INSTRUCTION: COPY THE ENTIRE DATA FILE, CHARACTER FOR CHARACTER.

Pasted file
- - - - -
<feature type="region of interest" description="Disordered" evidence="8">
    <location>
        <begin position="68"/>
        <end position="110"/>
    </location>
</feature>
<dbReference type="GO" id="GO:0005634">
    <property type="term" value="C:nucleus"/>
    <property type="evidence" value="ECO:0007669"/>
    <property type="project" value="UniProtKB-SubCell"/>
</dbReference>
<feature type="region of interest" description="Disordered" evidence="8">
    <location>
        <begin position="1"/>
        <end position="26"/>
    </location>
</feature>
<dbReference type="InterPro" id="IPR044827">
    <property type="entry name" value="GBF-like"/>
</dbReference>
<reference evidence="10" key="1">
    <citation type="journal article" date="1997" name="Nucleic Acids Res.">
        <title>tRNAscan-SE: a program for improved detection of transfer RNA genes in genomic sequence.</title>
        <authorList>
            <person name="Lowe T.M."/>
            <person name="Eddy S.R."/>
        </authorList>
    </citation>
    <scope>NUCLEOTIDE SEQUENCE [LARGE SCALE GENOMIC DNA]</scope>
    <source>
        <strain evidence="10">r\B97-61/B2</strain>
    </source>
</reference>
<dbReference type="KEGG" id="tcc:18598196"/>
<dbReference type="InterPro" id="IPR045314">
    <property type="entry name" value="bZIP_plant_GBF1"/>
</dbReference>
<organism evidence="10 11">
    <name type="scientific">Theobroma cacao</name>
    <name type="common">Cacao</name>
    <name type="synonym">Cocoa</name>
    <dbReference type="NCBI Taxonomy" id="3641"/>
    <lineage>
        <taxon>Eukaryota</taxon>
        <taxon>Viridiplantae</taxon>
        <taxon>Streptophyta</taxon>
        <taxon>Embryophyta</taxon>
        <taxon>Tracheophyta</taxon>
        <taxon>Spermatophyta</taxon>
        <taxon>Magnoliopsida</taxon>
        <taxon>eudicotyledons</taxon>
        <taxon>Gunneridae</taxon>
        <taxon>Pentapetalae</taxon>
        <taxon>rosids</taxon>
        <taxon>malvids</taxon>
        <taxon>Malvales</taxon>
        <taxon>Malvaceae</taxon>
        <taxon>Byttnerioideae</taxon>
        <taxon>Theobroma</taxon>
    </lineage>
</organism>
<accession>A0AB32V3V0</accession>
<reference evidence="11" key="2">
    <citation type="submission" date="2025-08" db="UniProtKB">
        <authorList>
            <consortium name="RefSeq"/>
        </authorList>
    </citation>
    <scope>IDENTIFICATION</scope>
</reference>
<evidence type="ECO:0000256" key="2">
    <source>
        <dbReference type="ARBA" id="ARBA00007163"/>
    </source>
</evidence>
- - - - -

<feature type="region of interest" description="Disordered" evidence="8">
    <location>
        <begin position="68"/>
        <end position="110"/>
    </location>
</feature>
<dbReference type="GO" id="GO:0005634">
    <property type="term" value="C:nucleus"/>
    <property type="evidence" value="ECO:0007669"/>
    <property type="project" value="UniProtKB-SubCell"/>
</dbReference>
<feature type="region of interest" description="Disordered" evidence="8">
    <location>
        <begin position="1"/>
        <end position="26"/>
    </location>
</feature>
<dbReference type="InterPro" id="IPR044827">
    <property type="entry name" value="GBF-like"/>
</dbReference>
<reference evidence="10" key="1">
    <citation type="journal article" date="1997" name="Nucleic Acids Res.">
        <title>tRNAscan-SE: a program for improved detection of transfer RNA genes in genomic sequence.</title>
        <authorList>
            <person name="Lowe T.M."/>
            <person name="Eddy S.R."/>
        </authorList>
    </citation>
    <scope>NUCLEOTIDE SEQUENCE [LARGE SCALE GENOMIC DNA]</scope>
    <source>
        <strain evidence="10">r\B97-61/B2</strain>
    </source>
</reference>
<dbReference type="KEGG" id="tcc:18598196"/>
<dbReference type="InterPro" id="IPR045314">
    <property type="entry name" value="bZIP_plant_GBF1"/>
</dbReference>
<organism evidence="10 11">
    <name type="scientific">Theobroma cacao</name>
    <name type="common">Cacao</name>
    <name type="synonym">Cocoa</name>
    <dbReference type="NCBI Taxonomy" id="3641"/>
    <lineage>
        <taxon>Eukaryota</taxon>
        <taxon>Viridiplantae</taxon>
        <taxon>Streptophyta</taxon>
        <taxon>Embryophyta</taxon>
        <taxon>Tracheophyta</taxon>
        <taxon>Spermatophyta</taxon>
        <taxon>Magnoliopsida</taxon>
        <taxon>eudicotyledons</taxon>
        <taxon>Gunneridae</taxon>
        <taxon>Pentapetalae</taxon>
        <taxon>rosids</taxon>
        <taxon>malvids</taxon>
        <taxon>Malvales</taxon>
        <taxon>Malvaceae</taxon>
        <taxon>Byttnerioideae</taxon>
        <taxon>Theobroma</taxon>
    </lineage>
</organism>
<accession>A0AB32V3V0</accession>
<reference evidence="11" key="2">
    <citation type="submission" date="2025-08" db="UniProtKB">
        <authorList>
            <consortium name="RefSeq"/>
        </authorList>
    </citation>
    <scope>IDENTIFICATION</scope>
</reference>
<evidence type="ECO:0000256" key="2">
    <source>
        <dbReference type="ARBA" id="ARBA00007163"/>
    </source>
</evidence>